Expedite Surveys to Find Sources of Discharge, Purification Efforts

Hazardous chemicals have been detected at high levels in rivers and groundwater across Japan. The government must not underestimate the situation; it must expedite such measures as conducting surveys to identify the sources of the discharge and making efforts for purification.

According to a water quality survey conducted by the Environment Ministry in fiscal 2021, concentrations of per- and polyfluoroalkyl substances (PFAS), which are feared to be carcinogenic, exceeded national targets at a total of 81 sites in Tokyo and 12 prefectures, including Osaka, Kanagawa and Oita prefectures.

PFAS chemicals, which repel water and oil and resist heat, are used as components in frying pan coatings and foam fire extinguishing agents. They are also used in semiconductor manufacturing, among other things.

There are various types of PFAS, and substances called perfluorooctane sulfonic acid (PFOS) and perfluorooctanoic acid (PFOA) are seen as especially problematic in terms of toxicity. Introduced into the body in large quantities, they may cause cancer and hyperlipidemia.

The government banned the manufacture and import of these two substances by the end of 2021. It has set a maximum of 50 nanograms per liter as a target for the amount in drinking water that does not affect health.

Although no health hazards have been confirmed so far in Japan, PFAS are hardly broken down naturally and remain in water and the ground for a long period of time. It is important to continue to examine the effects on health.

PFAS leaks have been confirmed at locations including airports and at a factory of a manufacturer of air conditioning equipment, but the leakage from U.S. military bases in Japan has been a particular problem.

According to the Defense Ministry, foam fire extinguishing agents containing PFAS leaked at the U.S. Yokota Air Base on a total of three occasions in 2010 and 2012. Leakage was also confirmed at the Futenma Air Station in Okinawa Prefecture in 2020 as well as the Yokosuka and Atsugi bases in 2022.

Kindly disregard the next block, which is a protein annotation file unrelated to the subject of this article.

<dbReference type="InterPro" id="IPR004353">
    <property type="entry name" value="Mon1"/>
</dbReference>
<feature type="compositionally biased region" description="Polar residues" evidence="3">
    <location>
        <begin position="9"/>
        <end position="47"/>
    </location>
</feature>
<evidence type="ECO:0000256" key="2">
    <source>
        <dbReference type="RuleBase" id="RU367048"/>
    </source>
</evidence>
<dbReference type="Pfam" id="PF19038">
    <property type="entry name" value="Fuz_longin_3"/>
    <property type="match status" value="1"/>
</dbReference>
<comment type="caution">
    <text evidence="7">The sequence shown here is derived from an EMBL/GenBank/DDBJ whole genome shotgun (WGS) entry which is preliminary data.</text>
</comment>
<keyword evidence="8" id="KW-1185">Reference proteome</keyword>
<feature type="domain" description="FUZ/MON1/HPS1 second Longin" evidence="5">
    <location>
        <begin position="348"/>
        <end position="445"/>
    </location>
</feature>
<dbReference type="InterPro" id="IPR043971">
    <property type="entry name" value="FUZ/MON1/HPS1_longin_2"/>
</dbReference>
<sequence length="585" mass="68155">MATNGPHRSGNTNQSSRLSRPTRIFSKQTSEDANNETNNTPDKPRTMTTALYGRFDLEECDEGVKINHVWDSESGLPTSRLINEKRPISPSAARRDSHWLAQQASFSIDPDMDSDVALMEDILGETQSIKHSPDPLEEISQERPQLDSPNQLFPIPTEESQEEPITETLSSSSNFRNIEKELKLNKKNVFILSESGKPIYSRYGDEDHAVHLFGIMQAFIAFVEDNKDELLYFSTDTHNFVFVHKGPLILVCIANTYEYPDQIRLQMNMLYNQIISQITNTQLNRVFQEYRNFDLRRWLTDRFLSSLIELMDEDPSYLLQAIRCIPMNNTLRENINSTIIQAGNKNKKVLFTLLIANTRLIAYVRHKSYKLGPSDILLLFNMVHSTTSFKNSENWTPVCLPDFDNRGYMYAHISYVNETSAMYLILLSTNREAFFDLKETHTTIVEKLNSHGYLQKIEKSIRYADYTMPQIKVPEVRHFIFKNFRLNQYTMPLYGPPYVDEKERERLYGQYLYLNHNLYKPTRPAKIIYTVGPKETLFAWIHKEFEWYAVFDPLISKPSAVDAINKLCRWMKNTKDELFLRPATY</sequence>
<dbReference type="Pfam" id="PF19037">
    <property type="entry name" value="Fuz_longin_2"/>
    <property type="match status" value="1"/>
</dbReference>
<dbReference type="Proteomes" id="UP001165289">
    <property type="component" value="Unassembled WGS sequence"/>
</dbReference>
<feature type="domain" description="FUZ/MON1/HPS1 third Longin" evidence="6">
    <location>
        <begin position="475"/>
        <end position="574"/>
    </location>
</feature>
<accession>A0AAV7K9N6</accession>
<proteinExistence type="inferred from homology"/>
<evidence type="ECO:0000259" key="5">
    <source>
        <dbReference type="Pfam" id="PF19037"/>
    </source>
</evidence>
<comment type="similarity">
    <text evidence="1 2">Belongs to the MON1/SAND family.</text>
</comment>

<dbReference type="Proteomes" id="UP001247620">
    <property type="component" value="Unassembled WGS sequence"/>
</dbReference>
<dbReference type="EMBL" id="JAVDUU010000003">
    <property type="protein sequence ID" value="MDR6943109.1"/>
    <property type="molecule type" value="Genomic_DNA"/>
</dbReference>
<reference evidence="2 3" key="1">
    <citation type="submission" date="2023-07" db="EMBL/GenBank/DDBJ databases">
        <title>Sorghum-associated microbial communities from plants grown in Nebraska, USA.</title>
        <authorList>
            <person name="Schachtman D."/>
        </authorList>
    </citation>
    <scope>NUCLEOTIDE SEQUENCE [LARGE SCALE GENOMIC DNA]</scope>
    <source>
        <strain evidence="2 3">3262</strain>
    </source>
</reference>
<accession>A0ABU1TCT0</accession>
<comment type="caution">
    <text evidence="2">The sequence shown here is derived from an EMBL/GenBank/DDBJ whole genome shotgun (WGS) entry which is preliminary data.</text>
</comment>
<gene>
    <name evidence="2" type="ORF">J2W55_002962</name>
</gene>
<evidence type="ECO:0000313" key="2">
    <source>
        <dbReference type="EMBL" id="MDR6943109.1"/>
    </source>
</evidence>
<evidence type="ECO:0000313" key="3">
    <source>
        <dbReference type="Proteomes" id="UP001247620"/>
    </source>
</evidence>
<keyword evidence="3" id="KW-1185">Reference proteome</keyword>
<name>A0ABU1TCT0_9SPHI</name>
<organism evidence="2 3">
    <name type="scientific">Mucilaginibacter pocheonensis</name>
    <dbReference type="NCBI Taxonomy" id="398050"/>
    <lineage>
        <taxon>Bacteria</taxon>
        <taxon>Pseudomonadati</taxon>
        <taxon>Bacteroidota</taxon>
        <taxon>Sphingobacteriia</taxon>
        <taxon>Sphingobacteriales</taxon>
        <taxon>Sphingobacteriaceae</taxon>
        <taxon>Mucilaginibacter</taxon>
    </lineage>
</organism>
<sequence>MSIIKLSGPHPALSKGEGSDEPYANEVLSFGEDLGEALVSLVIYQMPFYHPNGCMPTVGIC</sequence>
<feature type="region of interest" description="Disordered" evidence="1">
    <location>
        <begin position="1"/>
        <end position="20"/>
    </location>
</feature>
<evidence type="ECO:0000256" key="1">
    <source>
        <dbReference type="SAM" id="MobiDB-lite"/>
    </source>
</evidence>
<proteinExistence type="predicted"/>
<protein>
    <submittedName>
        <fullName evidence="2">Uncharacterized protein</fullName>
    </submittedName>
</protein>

The Environment Ministry conducted on-site inspections at the Yokosuka and Atsugi bases in accordance with a supplementary agreement on the environment to the Japan-U.S. Status of Forces Agreement and confirmed that there were no problems with the purification process used by the U.S. military following the leakage.

However, the U.S. side did not initially notify Japan of the leakage at the Yokota base. As for the surveys by the Okinawa prefectural government, the release of the survey results was delayed because the U.S. side did not agree to the move. Residents in the vicinity of both facilities were concerned about possible health hazards, and blood tests were conducted among groups of people as a result.

The stationing of U.S. forces in Japan is the foundation of the Japan-U.S. alliance, and the understanding of local residents is essential to the operation. It is hoped that U.S. forces will sincerely respond to consultations with the Japanese side on the matter and cooperate with surveys.

According to the Environment Ministry, foam fire extinguishing agents in large quantities remain in Self-Defense Forces facilities and fire departments, among other places, across Japan. The government should secure funding and actively conduct high-temperature incinerations and purify groundwater and other resources.

(From The Yomiuri Shimbun, July 31, 2023)